One area that is of common interest is business intelligence (BI) software. If clients can slice and dice data to understand customer and inventory patterns, utilize predictive analytics to better navigate COVID-19 demand changes and support future customer needs, and develop operational dashboards to manage performance and take cost out of the business, what’s not to like? In reviewing the spectrum of available options, there are a few impressive, relatively easy-to-implement tools. Clients are interested in what will deliver immediate value.

Read our eBook, Future-Proofing Manufacturing & Supply Chain Post COVID-19 to dig into these concepts further as well as to start thinking through your technology roadmap.

Did you like this article?  Continue reading on this topic:

Blockchain, IoT, Big Data. Will Anything Stick?

 



Quoted in Direct Relief About When Supply Chain and Human Behavior Converge

April 23rd, 2020

I talked with the Direct Relief about the global supply chain during the pandemic. We discussed the issues of hoarding, the impacts on the global supply chain and what could be done to realign the supply chain so that consumers had what they needed where they needed it when they needed it. Of course, the question also goes back to the word ‘need’ and how to proactively manage panic buying as well as quickly ramp up the supply chain to respond. I am excited to be quoted in their article “Global Supply Chains and Human Behavior Converge During COVID-19 Pandemic”. Read the article here.

For additional coronavirus information, resources and strategies, please visit the coronavirus resources section of our website.

 



JIT Might Not Be What it is Cracked Up to Be?!

April 2nd, 2020

Just-in-time might not be what it is cracked up to be! Certainly, the coronavirus impacts should give us reason to question this rule at face value. Are you running so tight that you only have one bin, pallet or small supermarket to keep your facility running? If so, the question extends to your end-to-end supply chain.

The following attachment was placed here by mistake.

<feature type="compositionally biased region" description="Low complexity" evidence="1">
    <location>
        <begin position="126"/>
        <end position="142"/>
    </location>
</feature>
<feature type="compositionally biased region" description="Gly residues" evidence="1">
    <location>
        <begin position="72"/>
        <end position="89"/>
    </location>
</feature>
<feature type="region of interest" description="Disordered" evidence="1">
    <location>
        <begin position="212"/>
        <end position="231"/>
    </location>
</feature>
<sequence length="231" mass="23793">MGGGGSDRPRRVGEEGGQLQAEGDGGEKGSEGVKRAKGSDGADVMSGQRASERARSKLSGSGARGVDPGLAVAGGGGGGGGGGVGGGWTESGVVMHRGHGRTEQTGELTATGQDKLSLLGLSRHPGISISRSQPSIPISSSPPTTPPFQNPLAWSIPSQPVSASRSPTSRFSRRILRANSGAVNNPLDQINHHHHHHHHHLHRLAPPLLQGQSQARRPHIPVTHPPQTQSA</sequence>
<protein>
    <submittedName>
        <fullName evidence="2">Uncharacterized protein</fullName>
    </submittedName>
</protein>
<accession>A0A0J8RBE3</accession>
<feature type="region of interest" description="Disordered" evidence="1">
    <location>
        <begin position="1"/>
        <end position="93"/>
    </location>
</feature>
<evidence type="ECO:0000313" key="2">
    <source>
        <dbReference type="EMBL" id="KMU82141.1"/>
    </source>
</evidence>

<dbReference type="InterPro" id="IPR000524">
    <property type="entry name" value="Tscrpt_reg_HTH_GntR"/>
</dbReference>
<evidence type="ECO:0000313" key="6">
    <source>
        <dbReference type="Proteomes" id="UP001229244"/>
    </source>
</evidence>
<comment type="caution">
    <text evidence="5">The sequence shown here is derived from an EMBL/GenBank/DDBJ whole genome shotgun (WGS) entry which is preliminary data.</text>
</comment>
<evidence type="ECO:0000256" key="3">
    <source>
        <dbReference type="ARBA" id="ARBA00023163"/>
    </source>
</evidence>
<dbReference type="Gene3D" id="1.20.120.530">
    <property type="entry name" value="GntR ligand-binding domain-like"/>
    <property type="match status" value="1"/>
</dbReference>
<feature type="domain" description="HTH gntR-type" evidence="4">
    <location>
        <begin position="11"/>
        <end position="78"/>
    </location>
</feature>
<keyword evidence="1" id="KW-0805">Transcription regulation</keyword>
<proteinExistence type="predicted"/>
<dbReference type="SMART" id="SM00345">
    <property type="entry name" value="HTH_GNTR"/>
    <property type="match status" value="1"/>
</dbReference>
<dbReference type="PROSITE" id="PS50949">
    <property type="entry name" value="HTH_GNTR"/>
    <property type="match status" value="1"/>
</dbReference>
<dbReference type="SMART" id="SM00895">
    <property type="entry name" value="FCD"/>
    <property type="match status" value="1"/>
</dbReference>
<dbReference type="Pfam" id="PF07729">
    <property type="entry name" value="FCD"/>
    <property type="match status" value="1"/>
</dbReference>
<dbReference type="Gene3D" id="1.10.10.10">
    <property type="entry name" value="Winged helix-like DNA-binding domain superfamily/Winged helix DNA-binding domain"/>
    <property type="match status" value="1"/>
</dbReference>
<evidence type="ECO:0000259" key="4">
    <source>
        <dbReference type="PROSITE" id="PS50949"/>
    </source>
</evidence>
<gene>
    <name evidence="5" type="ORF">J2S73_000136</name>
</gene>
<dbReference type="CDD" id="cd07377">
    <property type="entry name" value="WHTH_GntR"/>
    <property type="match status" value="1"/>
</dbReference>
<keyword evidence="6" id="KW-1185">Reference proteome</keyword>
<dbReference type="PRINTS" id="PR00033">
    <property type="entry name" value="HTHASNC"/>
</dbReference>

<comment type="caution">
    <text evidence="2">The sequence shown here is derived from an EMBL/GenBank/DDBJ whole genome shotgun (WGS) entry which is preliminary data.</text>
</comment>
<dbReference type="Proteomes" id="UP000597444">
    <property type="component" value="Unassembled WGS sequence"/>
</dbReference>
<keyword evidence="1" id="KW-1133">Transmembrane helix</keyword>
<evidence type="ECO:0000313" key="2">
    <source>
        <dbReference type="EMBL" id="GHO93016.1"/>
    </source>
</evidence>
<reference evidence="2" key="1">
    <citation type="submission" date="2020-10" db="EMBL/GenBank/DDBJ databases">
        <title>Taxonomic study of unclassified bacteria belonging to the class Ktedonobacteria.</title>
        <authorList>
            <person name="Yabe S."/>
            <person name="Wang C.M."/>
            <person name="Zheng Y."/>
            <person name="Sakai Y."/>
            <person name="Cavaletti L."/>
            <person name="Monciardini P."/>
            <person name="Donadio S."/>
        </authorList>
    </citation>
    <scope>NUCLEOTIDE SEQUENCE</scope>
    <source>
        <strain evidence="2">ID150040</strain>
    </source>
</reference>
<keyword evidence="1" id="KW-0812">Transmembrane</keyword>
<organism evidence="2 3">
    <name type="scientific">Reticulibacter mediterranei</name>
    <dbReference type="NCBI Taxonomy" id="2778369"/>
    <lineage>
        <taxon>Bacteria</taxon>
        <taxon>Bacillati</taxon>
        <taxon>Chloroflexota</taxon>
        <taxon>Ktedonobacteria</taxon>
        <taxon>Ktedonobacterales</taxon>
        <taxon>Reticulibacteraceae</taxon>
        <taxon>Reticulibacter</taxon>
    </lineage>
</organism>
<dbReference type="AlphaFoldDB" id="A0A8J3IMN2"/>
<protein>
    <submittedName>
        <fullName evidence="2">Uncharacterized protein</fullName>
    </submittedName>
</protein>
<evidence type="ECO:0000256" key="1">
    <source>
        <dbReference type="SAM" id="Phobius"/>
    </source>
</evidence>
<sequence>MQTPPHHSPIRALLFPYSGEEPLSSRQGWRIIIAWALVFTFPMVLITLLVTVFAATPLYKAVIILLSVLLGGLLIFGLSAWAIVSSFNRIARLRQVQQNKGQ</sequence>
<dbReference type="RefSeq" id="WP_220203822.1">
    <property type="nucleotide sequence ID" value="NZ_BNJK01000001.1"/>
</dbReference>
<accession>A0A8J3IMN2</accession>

Let’s assume you are a critical manufacturer struggling to produce key items during this coronavirus pandemic. Your suppliers should not be on lockdown since they support a critical infrastructure business; however, that doesn’t mean you’ll be fine. There are many considerations to review:

  1. Source of supply: Are your suppliers located in Asia and unable to staff during the peak of the coronavirus? Do you know what type of delays you’ll experience? Do your suppliers have contingency plans?
  2. Your suppliers’ suppliers: Even if you have a good handle on your suppliers, do you know the status of your suppliers’ suppliers? In an interconnected supply chain, we are only as strong as our weakest link. Who is your weakest link?
  3. Your transportation infrastructure: Even if your suppliers have product, can it get to you? Within what timeframe?
  4. Backups: No matter how well you’ve planned, the question is whether you have backups for critical materials/ ingredients that will ramp up rapidly as needed. Hopefully your supply chain is diversified geographically.
  5. Your customers: Are you in lockstep with your customers so that you are proactively managing demand or are peaks and valleys a surprise? Of course, the coronavirus was unexpected but the degree you fully understand your customers will determine your reaction time to changes in demand.
  6. Positioning of inventory: Do you have critical inventory positioned throughout your end-to-end supply chain?
  7. Your digital supply chain: Are you able to see into your extended supply chain? It could provide quite a benefit at this point.
  8. Additive manufacturing & robotics: Are you able to keep running with less people, socially distanced people and/or print on demand?

Using JIT (or any concept for that matter) without taking a 360 degree view is a bad idea! The cousin of JIT is lean manufacturing. I gained the attention of Wiley by writing that lean is just uncommon common sense (which of course simplifies it in order to make a point), but perhaps it is something to think more about. Have you put all these trendy concepts through a common sense filter? How about a risk filter? Let’s hope so! Otherwise you can be in a critical business and still not producing and running customers out of stock.

What is the answer? It depends! If you have put thought into your supply chain strategy upfront, considered risks, diversified your supplier base, invested in quality checks and top talent, and treated your employees well, it is likely your version of JIT will prove successful. On the other hand, if you saw JIT as a way to reduce inventory and were short-sighted in looking at your end-to-end supply chain and treating your employees and partners as trusted colleagues, you will likely suffer.

Getting ahead of the curve might be the only avenue to success. Consider creating a resilient supply chain and future-proofing your supply chain. Stay tuned and read more about it, and If you are interested in discussing a supply chain assessment, please contact us.

Did you like this article?  Continue reading on this topic:

Future-Proofing Your Supply Chain

The Strongest Link in Your Supply Chain